67. Ross, L. E., Dobinson, C., & Eady, A. (2010). Perceived determinants of mental health for bisexual people: A qualitative examination. American Journal of Public Health, 100(3), 496–502. CrossRefGoogle Scholar
  68. Ross, L. E., Siegel, A., Dobinson, C., Epstein, R., & Steele, L. S. (2012). “I don’t want to turn totally invisible”: Mental health, stressors, and supports among bisexual women during the perinatal period. Journal of GLBT Family Studies, 8(2), 137–154. CrossRefGoogle Scholar
  69. Rupp, L. J., & Taylor, V. (2010). Straight girls kissing. Contexts, 9(3), 28–32.CrossRefGoogle Scholar
  70. Rust, P. (1995). Bisexuality and the challenge to lesbian politics. NY: New York University Press.Google Scholar
  71. Rosenthal, A. M., Sylva, D., Safron, A. & Bailey, J. M., (2011). Sexual arousal patterns of bisexual men revisited. Biological Psychology 88(1), 112–115.
  72. San Francisco Human Rights Commission – LGBT Advisory Committee. (2011). Bisexual invisibility: Impacts and recommendations. Retrieved from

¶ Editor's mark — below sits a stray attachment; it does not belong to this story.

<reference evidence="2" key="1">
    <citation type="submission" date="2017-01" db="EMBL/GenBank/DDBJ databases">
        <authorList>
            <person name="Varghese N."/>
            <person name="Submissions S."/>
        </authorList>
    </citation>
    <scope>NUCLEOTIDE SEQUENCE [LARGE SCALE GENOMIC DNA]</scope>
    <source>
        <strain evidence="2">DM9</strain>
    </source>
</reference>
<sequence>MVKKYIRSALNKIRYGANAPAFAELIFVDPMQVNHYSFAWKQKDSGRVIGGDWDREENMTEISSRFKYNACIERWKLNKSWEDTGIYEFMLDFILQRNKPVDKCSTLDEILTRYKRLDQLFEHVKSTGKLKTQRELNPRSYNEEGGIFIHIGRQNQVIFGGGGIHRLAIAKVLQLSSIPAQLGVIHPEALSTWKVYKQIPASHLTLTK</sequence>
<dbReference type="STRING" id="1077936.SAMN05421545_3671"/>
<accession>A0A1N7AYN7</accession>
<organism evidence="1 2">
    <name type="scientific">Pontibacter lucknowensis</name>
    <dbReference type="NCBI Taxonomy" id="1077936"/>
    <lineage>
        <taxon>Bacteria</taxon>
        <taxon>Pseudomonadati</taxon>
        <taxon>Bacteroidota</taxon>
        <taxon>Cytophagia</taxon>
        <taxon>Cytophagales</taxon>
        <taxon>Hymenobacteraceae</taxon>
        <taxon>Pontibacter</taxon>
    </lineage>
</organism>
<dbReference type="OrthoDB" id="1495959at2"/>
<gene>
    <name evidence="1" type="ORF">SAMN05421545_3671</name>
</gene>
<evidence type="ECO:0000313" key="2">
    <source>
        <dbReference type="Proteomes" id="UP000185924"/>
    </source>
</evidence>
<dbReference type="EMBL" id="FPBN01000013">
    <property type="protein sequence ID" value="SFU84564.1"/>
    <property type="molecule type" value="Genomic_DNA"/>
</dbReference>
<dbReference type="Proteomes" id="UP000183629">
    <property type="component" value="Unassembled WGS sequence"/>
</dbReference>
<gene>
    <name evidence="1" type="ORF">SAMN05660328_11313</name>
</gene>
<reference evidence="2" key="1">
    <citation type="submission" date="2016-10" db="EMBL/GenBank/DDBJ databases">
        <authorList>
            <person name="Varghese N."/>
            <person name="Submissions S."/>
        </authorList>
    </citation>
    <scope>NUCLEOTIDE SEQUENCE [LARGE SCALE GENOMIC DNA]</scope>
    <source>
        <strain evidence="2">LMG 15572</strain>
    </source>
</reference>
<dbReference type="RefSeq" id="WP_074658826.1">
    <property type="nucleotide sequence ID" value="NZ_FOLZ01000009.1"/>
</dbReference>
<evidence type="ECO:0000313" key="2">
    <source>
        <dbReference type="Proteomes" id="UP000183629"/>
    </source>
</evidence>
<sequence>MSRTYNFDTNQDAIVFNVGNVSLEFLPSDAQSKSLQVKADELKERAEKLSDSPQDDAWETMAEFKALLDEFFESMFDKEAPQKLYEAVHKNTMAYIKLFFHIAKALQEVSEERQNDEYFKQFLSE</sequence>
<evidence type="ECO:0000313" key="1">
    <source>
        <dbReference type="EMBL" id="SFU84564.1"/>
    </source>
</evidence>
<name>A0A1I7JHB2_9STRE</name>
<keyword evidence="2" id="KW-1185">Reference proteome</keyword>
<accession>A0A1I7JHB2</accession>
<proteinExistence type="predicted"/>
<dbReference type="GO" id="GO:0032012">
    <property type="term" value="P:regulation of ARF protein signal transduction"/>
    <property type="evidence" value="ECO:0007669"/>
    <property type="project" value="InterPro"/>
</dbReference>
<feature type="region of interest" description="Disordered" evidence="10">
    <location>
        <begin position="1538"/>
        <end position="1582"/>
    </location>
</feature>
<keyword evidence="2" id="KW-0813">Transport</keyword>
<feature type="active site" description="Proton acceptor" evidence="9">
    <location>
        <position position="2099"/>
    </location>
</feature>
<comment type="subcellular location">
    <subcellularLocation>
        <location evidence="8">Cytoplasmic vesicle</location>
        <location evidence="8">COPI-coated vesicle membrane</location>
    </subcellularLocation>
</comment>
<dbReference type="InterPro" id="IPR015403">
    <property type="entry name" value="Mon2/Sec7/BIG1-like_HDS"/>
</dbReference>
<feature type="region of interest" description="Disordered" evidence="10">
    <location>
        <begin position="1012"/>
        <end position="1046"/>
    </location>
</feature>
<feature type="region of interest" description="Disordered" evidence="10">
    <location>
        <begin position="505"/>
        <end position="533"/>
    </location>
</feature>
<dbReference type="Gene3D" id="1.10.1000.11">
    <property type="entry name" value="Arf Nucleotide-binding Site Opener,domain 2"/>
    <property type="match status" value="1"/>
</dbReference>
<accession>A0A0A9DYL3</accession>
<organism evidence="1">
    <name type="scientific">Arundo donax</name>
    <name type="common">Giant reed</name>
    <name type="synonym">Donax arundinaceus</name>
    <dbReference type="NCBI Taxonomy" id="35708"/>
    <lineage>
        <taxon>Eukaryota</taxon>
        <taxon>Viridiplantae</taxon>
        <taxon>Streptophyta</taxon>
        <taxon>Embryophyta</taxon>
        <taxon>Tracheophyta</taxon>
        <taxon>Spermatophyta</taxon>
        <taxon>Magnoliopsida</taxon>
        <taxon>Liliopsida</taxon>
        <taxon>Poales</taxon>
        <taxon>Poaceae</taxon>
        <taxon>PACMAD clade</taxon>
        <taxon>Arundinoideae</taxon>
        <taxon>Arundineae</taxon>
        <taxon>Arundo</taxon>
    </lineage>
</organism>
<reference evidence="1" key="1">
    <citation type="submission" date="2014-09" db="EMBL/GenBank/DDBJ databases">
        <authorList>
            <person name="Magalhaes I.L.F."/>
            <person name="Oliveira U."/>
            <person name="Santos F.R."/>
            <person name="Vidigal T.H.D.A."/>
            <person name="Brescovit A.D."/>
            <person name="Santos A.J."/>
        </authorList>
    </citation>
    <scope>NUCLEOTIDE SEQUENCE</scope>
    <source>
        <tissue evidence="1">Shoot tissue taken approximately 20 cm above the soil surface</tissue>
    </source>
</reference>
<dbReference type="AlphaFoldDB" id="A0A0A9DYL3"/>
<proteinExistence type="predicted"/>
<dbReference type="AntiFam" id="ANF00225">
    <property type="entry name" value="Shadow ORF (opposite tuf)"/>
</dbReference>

73. Savin-Williams, R. C. (1998). “… And then I became gay”: Young men’s stories. New York: Routledge.Google Scholar
  74. Sell, R. L. (1997). Defining and measuring sexual orientation: A review. Archives of Sexual Behavior, 26(6), 643–658.CrossRefGoogle Scholar
  75. Sell, R. (2007). Defining and measuring sexual orientation for research. In I. H. Meyer & M. E. Northridge (Eds.), The health of sexual minorities: Public health perspectives on lesbian, gay, bisexual and transgender populations (pp. 355–374). New York: Springer.CrossRefGoogle Scholar
  76. Sell, R. L., & Pertrulio, C. (1995). Sampling homosexuals, bisexuals, gays, and lesbians for public health research: A review of the literature from 1990-1992. Journal of Homosexuality, 30, 31–47.CrossRefGoogle Scholar
  77. Shively, M. G., Jones, C., & de Cecco, J. P. (1984). Research on sexual orientation: Definitions and methods. Journal of Homosexuality, 9, 127–136.CrossRefGoogle Scholar
  78. Shuster, R. (1987). Sexuality as a continuum: The bisexual identity. In Boston Lesbian Psychologies Collective (Ed.), Lesbian psychologies: Explorations and challenges. Chicago, IL: University of Chicago Press.Google Scholar
  79. Storms, M. D. (1980). Theories of sexual orientation. Journal of Personality and Social Psychology, 38(5), 783–792.CrossRefGoogle Scholar